So I took a day or two off; the treehouse would have to wait until the snow melted.

On to Part 15: The Treehouse Takes Shape

Tuesday, January 20, 2015

Part 13: Raising The Treehouse Platform

Lifting a platform for a treehouse into a tree

Spring was pretty much going to start any minute; the weather was cooperating. I was out of excuses — it was time to get moving on the treehouse project again.

I’d decided for the small cost and effort involved, it would be worth it to get another pair of long 2x12 beams up into the tree, effectively doubling the strength and stiffness. On one side, it would just be a matter of slipping the second beam into the wire sling and adjusting the turnbuckle I'd put in when installing the treehouse bolts.

I wound up taking apart and putting back together the turnbuckle to do it, but well worth it.

For the other side, I cut a circular hole just big enough (and offset enough) to get over the treehouse bolt and square metal washer.

While I had the jigsaw out, I made a circular edge for the outer 2x12s, too. Just because it looked kind of neat.

I got up there and drove some nails to join the 2x12s together.

Using the cordless palm nailer.

Now I had a serious surface to get the floor up and onto.

Note the plastic lawn chair. I'd become interesting enough to watch.

I ran a bunch of pulleys, and my wife and I carried the floor framing out to the tree.

Serious business. It was kind of heavy.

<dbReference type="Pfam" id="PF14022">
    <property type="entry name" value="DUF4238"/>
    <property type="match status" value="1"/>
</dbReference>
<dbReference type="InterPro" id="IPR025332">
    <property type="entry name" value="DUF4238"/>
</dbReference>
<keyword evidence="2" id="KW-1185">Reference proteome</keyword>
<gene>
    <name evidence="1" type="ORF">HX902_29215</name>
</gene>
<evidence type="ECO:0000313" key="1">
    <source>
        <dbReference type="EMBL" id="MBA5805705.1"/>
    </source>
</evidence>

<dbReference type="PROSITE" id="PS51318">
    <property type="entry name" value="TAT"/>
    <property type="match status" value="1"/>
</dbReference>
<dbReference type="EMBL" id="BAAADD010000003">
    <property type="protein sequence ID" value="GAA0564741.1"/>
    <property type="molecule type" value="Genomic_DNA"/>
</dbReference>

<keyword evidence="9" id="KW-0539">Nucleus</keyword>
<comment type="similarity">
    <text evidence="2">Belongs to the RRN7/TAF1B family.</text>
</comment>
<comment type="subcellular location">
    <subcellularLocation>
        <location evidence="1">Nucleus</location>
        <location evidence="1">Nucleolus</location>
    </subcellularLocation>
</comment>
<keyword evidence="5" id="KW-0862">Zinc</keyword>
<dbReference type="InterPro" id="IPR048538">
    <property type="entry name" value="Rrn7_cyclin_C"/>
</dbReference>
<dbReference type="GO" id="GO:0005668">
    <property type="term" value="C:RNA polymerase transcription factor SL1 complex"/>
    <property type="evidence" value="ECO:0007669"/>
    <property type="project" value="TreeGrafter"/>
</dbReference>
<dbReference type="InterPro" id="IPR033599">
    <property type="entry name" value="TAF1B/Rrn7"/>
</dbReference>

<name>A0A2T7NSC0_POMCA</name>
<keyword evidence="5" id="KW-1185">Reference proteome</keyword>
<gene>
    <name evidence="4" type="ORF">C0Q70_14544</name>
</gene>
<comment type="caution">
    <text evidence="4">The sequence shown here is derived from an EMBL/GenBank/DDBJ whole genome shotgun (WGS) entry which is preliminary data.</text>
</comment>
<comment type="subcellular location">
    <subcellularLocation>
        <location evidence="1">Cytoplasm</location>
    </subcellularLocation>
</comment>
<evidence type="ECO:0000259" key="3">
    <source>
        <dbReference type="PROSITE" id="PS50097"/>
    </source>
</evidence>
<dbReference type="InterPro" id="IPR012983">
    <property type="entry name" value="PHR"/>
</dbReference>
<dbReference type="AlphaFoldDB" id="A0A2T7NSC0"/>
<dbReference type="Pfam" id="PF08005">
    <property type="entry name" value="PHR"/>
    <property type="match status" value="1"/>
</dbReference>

My idea was I’d attach my lifting lines to one side of the floor — the bottom, as it lays sideways — and have another loose line on the other (top) side. My lifting points in the tree were attached to the treehouse beams; I figured we could lift the thing right up and past a balancing point where it would just flop down into place.

There are no pictures of the process, but it was a bit more difficult than that. The floor frame kept threatening to tip right over and back down onto my wife, who was struggling with the weight involved, mechanical advantage notwithstanding. On at least three separate occasions, I was quite certain I was going to lose the floor frame — and only every ounce of strength kept it from falling to the ground.

It was, put simply, a very near thing. But.

There's that "little" branch, a perfect fit. Better to be lucky than good.

We’d done it. And it looked just like I’d imagined. I ran a few obligatory safety straps around things (it wasn’t going anywhere) and came down for the day. It was starting to look a lot like we might be building a treehouse!

On to Part 14: Decking the Treehouse Platform